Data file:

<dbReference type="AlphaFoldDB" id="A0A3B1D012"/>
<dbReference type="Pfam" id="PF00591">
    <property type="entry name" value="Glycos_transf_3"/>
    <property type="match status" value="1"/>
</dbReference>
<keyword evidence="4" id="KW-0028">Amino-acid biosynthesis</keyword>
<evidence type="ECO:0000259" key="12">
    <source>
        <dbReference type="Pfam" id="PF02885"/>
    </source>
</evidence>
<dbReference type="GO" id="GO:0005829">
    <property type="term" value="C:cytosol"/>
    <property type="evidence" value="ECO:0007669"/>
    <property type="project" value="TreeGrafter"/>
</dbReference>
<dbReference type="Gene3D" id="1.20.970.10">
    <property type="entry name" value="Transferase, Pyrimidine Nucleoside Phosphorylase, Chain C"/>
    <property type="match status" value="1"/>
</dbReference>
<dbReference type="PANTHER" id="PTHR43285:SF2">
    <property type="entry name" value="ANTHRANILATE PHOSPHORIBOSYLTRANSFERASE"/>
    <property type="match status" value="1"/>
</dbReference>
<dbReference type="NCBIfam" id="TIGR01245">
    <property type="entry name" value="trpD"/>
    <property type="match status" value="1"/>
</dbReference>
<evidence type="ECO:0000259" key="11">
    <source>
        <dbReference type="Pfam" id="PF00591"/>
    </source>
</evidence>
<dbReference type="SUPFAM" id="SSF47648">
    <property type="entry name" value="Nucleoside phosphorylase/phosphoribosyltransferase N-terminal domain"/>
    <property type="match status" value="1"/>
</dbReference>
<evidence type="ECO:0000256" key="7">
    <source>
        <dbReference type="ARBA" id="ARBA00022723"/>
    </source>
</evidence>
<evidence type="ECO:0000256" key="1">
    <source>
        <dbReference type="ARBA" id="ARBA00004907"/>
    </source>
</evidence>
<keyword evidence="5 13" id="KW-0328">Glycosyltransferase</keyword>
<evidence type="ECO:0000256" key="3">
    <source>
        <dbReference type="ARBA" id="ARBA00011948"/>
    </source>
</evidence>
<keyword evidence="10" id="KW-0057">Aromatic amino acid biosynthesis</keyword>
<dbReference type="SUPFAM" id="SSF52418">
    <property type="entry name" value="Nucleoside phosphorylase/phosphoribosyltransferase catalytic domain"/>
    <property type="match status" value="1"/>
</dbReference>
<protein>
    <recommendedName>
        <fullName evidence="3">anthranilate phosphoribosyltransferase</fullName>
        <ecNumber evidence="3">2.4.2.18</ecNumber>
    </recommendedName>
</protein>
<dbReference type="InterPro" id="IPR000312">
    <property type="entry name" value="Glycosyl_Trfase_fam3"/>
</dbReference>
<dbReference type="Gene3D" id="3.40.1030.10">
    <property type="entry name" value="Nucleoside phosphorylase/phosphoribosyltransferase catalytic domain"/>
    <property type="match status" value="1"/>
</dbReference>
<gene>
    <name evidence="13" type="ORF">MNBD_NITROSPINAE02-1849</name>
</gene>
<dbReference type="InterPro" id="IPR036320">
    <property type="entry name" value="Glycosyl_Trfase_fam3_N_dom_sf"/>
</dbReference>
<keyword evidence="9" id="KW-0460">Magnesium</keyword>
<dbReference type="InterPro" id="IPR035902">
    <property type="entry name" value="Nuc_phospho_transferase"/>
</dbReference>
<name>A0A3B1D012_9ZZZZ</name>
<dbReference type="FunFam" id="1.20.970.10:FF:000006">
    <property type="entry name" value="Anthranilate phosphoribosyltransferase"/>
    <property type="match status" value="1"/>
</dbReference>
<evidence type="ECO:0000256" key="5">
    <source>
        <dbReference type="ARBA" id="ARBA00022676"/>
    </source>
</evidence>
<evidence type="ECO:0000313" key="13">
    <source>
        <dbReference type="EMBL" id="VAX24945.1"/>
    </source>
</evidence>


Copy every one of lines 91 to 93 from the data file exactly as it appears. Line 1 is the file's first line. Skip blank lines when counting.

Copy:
</evidence>
<evidence type="ECO:0000313" key="13">
    <source>